America's Civil War


Loyalty was the byword of the Army of the Potomac. Soldiers in the ranks, the junior officers above them, and generals at headquarters all professed political obedience as the imperative of a citizen-army in time of civil war. The main source of frustration and intrigue within this fractious field army lay in debating the ultimate object of that loyalty. Was it devotion to the Lincoln administration, to the policies of hard war against the Confederacy, to the Constitution, or perhaps even to the young general whose charismatic leadership inspired the ranks?

Beginning with his meteoric rise to command in 1861, Maj. Gen. George B. McClellan inspired the devotion of thousands in Union blue. Early war patriotic imagery capitalized on “Little Mac,” a Napoleonic figure of such dash and zeal that he eclipsed Abraham Lincoln in the mind of the average soldier. By the middle of the war, however, the tides had shifted. McClellan’s failed 1862 Peninsula Campaign frustrated the army’s thousands of political novices and prodded them to call for greater commitment from the home front, as well as fierce resolve in the face of political intrigues that might harm the war effort. McClellan’s dismissal as Army of the Potomac field commander in November 1862 stunned and saddened the army, which believed—somewhat naively, they were later to learn—that Little Mac was their greatest bulwark against political schemes.

As dramatic as McClellan’s downfall was, the rise of an antiwar “Copperhead” movement in late 1862 and early 1863 was an even greater shock to the army. Led by ambitious, politically active junior officers, the ranks of the Army of the Potomac initiated a war of words with the Democratic Party in the spring of 1863. Dozens of regiments drafted official political resolutions to denounce their own home-front politicians for failing to support the war and President Abraham Lincoln’s policies. Some regiments threatened to march home and exterminate draft dodgers, expel partisan Democrats, and even disown weak-willed family members. Soldiers were livid at anyone who seemed to be insulting the sacrifice witnessed at Antietam, Fredericksburg, and in countless hard marches and skirmishes in between.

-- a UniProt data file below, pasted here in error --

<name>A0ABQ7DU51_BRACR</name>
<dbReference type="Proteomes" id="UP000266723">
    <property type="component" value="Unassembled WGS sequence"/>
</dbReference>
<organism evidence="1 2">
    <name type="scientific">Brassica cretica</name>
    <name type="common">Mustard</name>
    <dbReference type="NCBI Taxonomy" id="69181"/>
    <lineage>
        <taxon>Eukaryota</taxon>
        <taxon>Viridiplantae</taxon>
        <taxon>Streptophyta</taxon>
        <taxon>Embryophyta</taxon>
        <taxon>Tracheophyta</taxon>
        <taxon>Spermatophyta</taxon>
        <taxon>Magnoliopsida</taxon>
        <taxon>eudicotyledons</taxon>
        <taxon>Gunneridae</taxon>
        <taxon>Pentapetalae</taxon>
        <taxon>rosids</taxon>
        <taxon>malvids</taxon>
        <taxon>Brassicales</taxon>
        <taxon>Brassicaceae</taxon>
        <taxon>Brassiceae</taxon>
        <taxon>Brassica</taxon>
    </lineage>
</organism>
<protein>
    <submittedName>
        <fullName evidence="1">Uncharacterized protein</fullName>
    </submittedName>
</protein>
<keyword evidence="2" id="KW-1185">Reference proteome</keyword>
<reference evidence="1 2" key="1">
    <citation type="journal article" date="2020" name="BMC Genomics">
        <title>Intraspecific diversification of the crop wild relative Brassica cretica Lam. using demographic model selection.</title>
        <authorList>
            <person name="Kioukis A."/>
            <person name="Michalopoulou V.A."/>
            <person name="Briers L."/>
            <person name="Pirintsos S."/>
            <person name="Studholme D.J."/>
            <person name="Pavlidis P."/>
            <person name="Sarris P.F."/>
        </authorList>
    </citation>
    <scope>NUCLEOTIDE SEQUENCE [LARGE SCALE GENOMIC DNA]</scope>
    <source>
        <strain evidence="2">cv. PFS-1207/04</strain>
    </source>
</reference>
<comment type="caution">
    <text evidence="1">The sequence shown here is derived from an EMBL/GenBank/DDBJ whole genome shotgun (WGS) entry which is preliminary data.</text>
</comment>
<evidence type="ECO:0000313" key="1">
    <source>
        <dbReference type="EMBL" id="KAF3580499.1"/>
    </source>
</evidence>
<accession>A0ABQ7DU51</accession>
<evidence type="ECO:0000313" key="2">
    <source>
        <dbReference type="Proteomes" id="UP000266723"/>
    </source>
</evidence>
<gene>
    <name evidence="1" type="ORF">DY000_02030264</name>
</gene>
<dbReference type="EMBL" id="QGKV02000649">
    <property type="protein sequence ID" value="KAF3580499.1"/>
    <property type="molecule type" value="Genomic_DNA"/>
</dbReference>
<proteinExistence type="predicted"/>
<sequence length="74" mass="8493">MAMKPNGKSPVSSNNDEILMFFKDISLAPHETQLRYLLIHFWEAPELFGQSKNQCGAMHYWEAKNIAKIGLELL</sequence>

Following more bloodletting at Chancellorsville and Gettysburg, the depleted ranks of the Army of the Potomac voted overwhelmingly against Democrats in the 1863 gubernatorial contests. A critical mass of Republican-leaning junior officers had successfully pulled the survivors into Lincoln’s political camp. In fact, on election day in Pennsylvania, McClellan himself, eager for a future in the Democratic Party, endorsed a notorious peace candidate for governor. The army expressed horror

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